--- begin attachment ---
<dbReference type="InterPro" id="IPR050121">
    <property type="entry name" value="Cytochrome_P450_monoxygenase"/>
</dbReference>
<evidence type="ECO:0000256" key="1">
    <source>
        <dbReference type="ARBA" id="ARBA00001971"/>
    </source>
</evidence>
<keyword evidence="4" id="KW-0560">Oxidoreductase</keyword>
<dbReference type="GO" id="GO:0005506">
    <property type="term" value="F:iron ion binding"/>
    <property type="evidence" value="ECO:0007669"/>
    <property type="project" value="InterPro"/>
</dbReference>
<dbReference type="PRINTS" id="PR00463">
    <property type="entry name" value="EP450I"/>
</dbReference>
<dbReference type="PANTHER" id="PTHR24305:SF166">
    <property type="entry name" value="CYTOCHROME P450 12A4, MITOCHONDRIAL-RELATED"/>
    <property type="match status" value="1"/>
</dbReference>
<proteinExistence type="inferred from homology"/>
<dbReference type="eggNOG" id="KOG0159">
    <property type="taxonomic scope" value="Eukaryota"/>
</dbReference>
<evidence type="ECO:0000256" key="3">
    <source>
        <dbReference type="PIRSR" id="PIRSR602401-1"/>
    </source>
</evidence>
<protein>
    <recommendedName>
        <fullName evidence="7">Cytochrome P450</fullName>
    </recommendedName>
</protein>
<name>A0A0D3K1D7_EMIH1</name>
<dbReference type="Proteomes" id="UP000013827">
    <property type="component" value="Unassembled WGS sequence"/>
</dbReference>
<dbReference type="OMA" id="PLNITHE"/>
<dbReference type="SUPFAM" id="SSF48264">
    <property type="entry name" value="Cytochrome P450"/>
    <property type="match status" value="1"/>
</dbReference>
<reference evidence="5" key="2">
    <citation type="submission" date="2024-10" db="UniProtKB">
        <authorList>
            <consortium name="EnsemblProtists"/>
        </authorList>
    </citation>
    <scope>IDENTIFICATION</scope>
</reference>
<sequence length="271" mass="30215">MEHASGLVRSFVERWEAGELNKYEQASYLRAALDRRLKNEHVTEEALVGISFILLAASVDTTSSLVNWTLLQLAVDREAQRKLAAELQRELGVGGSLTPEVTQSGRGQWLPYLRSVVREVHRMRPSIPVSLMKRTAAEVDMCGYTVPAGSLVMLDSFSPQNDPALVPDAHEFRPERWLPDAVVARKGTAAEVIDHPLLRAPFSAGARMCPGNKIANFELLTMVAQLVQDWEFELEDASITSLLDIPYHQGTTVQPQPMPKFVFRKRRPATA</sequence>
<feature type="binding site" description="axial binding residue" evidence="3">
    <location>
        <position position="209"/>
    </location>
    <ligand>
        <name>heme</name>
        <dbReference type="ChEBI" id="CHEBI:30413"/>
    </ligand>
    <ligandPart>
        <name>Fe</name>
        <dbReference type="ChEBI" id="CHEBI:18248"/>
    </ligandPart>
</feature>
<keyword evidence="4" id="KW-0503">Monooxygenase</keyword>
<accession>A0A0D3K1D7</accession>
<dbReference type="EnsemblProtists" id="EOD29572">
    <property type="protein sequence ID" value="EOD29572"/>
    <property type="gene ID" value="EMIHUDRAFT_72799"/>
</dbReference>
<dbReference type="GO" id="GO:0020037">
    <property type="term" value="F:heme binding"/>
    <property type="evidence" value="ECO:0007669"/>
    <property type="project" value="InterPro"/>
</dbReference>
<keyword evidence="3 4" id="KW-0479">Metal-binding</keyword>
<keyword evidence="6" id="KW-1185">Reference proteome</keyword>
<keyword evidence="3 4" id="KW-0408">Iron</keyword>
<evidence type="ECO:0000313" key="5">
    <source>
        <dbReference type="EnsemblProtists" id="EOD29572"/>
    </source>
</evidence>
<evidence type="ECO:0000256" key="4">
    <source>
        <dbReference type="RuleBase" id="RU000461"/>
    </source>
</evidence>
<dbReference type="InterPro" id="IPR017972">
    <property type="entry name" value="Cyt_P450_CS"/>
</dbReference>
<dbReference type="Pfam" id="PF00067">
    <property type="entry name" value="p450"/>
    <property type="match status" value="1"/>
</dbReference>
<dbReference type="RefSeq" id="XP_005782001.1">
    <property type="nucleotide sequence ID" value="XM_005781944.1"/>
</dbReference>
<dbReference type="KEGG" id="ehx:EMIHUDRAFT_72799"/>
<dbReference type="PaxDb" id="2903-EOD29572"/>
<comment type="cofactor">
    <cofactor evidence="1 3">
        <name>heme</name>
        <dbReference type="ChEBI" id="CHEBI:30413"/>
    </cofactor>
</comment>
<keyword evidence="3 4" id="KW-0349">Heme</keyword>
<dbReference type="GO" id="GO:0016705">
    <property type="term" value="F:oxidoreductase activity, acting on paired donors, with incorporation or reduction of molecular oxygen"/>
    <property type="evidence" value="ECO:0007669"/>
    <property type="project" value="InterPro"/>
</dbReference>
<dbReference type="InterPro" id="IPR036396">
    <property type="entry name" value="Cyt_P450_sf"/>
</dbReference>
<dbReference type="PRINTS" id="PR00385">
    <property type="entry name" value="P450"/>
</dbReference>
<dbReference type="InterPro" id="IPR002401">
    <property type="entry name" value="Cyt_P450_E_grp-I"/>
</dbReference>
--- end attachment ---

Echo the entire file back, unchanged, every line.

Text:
<dbReference type="InterPro" id="IPR050121">
    <property type="entry name" value="Cytochrome_P450_monoxygenase"/>
</dbReference>
<evidence type="ECO:0000256" key="1">
    <source>
        <dbReference type="ARBA" id="ARBA00001971"/>
    </source>
</evidence>
<keyword evidence="4" id="KW-0560">Oxidoreductase</keyword>
<dbReference type="GO" id="GO:0005506">
    <property type="term" value="F:iron ion binding"/>
    <property type="evidence" value="ECO:0007669"/>
    <property type="project" value="InterPro"/>
</dbReference>
<dbReference type="PRINTS" id="PR00463">
    <property type="entry name" value="EP450I"/>
</dbReference>
<dbReference type="PANTHER" id="PTHR24305:SF166">
    <property type="entry name" value="CYTOCHROME P450 12A4, MITOCHONDRIAL-RELATED"/>
    <property type="match status" value="1"/>
</dbReference>
<proteinExistence type="inferred from homology"/>
<dbReference type="eggNOG" id="KOG0159">
    <property type="taxonomic scope" value="Eukaryota"/>
</dbReference>
<evidence type="ECO:0000256" key="3">
    <source>
        <dbReference type="PIRSR" id="PIRSR602401-1"/>
    </source>
</evidence>
<protein>
    <recommendedName>
        <fullName evidence="7">Cytochrome P450</fullName>
    </recommendedName>
</protein>
<name>A0A0D3K1D7_EMIH1</name>
<dbReference type="Proteomes" id="UP000013827">
    <property type="component" value="Unassembled WGS sequence"/>
</dbReference>
<dbReference type="OMA" id="PLNITHE"/>
<dbReference type="SUPFAM" id="SSF48264">
    <property type="entry name" value="Cytochrome P450"/>
    <property type="match status" value="1"/>
</dbReference>
<reference evidence="5" key="2">
    <citation type="submission" date="2024-10" db="UniProtKB">
        <authorList>
            <consortium name="EnsemblProtists"/>
        </authorList>
    </citation>
    <scope>IDENTIFICATION</scope>
</reference>
<sequence length="271" mass="30215">MEHASGLVRSFVERWEAGELNKYEQASYLRAALDRRLKNEHVTEEALVGISFILLAASVDTTSSLVNWTLLQLAVDREAQRKLAAELQRELGVGGSLTPEVTQSGRGQWLPYLRSVVREVHRMRPSIPVSLMKRTAAEVDMCGYTVPAGSLVMLDSFSPQNDPALVPDAHEFRPERWLPDAVVARKGTAAEVIDHPLLRAPFSAGARMCPGNKIANFELLTMVAQLVQDWEFELEDASITSLLDIPYHQGTTVQPQPMPKFVFRKRRPATA</sequence>
<feature type="binding site" description="axial binding residue" evidence="3">
    <location>
        <position position="209"/>
    </location>
    <ligand>
        <name>heme</name>
        <dbReference type="ChEBI" id="CHEBI:30413"/>
    </ligand>
    <ligandPart>
        <name>Fe</name>
        <dbReference type="ChEBI" id="CHEBI:18248"/>
    </ligandPart>
</feature>
<keyword evidence="4" id="KW-0503">Monooxygenase</keyword>
<accession>A0A0D3K1D7</accession>
<dbReference type="EnsemblProtists" id="EOD29572">
    <property type="protein sequence ID" value="EOD29572"/>
    <property type="gene ID" value="EMIHUDRAFT_72799"/>
</dbReference>
<dbReference type="GO" id="GO:0020037">
    <property type="term" value="F:heme binding"/>
    <property type="evidence" value="ECO:0007669"/>
    <property type="project" value="InterPro"/>
</dbReference>
<keyword evidence="3 4" id="KW-0479">Metal-binding</keyword>
<keyword evidence="6" id="KW-1185">Reference proteome</keyword>
<keyword evidence="3 4" id="KW-0408">Iron</keyword>
<evidence type="ECO:0000313" key="5">
    <source>
        <dbReference type="EnsemblProtists" id="EOD29572"/>
    </source>
</evidence>
<evidence type="ECO:0000256" key="4">
    <source>
        <dbReference type="RuleBase" id="RU000461"/>
    </source>
</evidence>
<dbReference type="InterPro" id="IPR017972">
    <property type="entry name" value="Cyt_P450_CS"/>
</dbReference>
<dbReference type="Pfam" id="PF00067">
    <property type="entry name" value="p450"/>
    <property type="match status" value="1"/>
</dbReference>
<dbReference type="RefSeq" id="XP_005782001.1">
    <property type="nucleotide sequence ID" value="XM_005781944.1"/>
</dbReference>
<dbReference type="KEGG" id="ehx:EMIHUDRAFT_72799"/>
<dbReference type="PaxDb" id="2903-EOD29572"/>
<comment type="cofactor">
    <cofactor evidence="1 3">
        <name>heme</name>
        <dbReference type="ChEBI" id="CHEBI:30413"/>
    </cofactor>
</comment>
<keyword evidence="3 4" id="KW-0349">Heme</keyword>
<dbReference type="GO" id="GO:0016705">
    <property type="term" value="F:oxidoreductase activity, acting on paired donors, with incorporation or reduction of molecular oxygen"/>
    <property type="evidence" value="ECO:0007669"/>
    <property type="project" value="InterPro"/>
</dbReference>
<dbReference type="InterPro" id="IPR036396">
    <property type="entry name" value="Cyt_P450_sf"/>
</dbReference>
<dbReference type="PRINTS" id="PR00385">
    <property type="entry name" value="P450"/>
</dbReference>
<dbReference type="InterPro" id="IPR002401">
    <property type="entry name" value="Cyt_P450_E_grp-I"/>
</dbReference>